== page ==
Woman Drying Her Hair by Degas

Four or five feet away from the Rodins are a few Degas sculptures. It is late afternoon, and one of the sculptures - A Woman Drying Her Hair - catches the golden light in a truly magical way.  The woman's body glows with dappled light, which catches every indentation on her fleshy form.  The curtains are open on the museum window, and the Los Angeles Mid-Wilshire landscape shines outside.  Somehow this un-idealized woman and this workaday cityscape belong together, or maybe she just seems at home here in her timeless busy-ness, squeezing the water out of her long thick tresses while taking in the golden view of a golden city.  There is nowhere to rush to, nowhere else to be, nothing to worry about, no rent due (or overdue), no collusion between super-powers to douse the small flame of individuality that still burns in the hearts of people. Nothing else besides a sculptured woman drying her long hair in the late afternoon tranquility, and the golden light glowing over everything.

Satan by Jean-Jacques Feuchere

But of course the world isn't that simple, much as we might like it to be. Something draws me back to that first gallery toom, with the lovely Fantasy bust, and there I find the 1836 sculpture of Satan by Frenchman Jean-Jacque Feuchere.  Wonder what prompted this?  I guess it was that Romantic impulse of rebellion, as Satan the fallen angel was also an archetype for the artist, who dared to defy God by taking on the role of Creator.  Then again, this is just very disturbing.  This Satan isn't so much evil as he is gnawing on his own liver, consumed with anger and envy and jealousy and vows of Revenge... and we're back in the modern world.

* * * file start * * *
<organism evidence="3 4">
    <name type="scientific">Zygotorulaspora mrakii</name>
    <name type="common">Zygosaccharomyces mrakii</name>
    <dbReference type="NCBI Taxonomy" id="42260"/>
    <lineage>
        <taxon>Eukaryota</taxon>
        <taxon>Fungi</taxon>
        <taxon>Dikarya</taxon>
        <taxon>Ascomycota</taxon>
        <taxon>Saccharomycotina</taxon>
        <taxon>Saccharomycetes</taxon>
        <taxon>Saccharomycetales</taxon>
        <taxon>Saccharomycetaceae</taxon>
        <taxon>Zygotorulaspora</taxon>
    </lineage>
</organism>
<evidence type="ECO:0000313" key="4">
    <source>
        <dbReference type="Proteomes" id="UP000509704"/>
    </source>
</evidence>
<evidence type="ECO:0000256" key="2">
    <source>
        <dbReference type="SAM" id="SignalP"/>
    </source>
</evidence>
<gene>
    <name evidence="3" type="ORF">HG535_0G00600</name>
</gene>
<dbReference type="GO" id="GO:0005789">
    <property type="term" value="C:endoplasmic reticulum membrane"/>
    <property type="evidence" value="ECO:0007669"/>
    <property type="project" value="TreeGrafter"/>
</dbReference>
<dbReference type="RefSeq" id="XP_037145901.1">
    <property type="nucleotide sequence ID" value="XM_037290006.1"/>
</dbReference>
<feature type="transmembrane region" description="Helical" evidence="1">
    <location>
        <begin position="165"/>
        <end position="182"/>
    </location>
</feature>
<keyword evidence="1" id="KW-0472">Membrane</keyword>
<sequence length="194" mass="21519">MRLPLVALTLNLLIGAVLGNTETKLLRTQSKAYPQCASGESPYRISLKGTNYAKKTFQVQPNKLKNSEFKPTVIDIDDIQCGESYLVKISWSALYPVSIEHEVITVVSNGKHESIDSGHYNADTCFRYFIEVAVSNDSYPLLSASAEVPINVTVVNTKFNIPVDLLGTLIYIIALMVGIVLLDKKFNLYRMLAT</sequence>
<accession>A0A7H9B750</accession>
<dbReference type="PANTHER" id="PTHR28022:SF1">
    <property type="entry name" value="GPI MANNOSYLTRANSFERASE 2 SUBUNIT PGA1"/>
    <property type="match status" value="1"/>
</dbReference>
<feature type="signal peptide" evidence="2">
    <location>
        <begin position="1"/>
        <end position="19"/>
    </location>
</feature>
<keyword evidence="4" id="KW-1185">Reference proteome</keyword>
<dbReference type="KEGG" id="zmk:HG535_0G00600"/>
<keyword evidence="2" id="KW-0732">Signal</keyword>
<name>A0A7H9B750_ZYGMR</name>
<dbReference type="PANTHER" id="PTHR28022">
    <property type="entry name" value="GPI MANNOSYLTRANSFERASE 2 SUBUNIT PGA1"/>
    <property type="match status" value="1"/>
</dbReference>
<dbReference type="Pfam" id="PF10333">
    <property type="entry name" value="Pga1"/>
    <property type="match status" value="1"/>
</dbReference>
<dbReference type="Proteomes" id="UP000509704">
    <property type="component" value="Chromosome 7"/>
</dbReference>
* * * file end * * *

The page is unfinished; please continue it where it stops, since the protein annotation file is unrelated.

Back in the world where FBI Chiefs get fired for all the wrong reasons, and there are so many conspiracies going on at any one moment that how can anybody go about his or her business without worrying about what's going to happen next, and how can I really protect my daughter from all the serial killers masquerading as Uber drivers, and damn, I forgot to pay off my credit card last week and now they're going to hit me with another late fee, and why hasn't that screenplay sold yet when my manager told me that there was so much "interest," and--

But then I remember that Degas woman bathed in the golden light - and even this "Satan" is so beautifully made, so lovingly conceived and carved and polished - and the fear begins melting away.

Good things will happen, they have to.

This world is simply too beautiful a place to allow oneself to be overwhelmed by despair.



Steve is a 5-tool writer (plays, screenplays, novels, poetry, journalism) who has had 11 books published, 10 plays produced, and has written for the New York Times “Arts & Leisure”, Village Voice, New Republic, and many others. He is one of the few people on the planet who can lay claim to spending time with Lee Strasberg, Stella Adler, Sandy Meisner, Allen Ginsberg, Andy Warhol, and Rubin “Hurricane” Carter, as well as so many other extraordinary people who refused to color inside the lines. He is always on the lookout for the original and the incisive.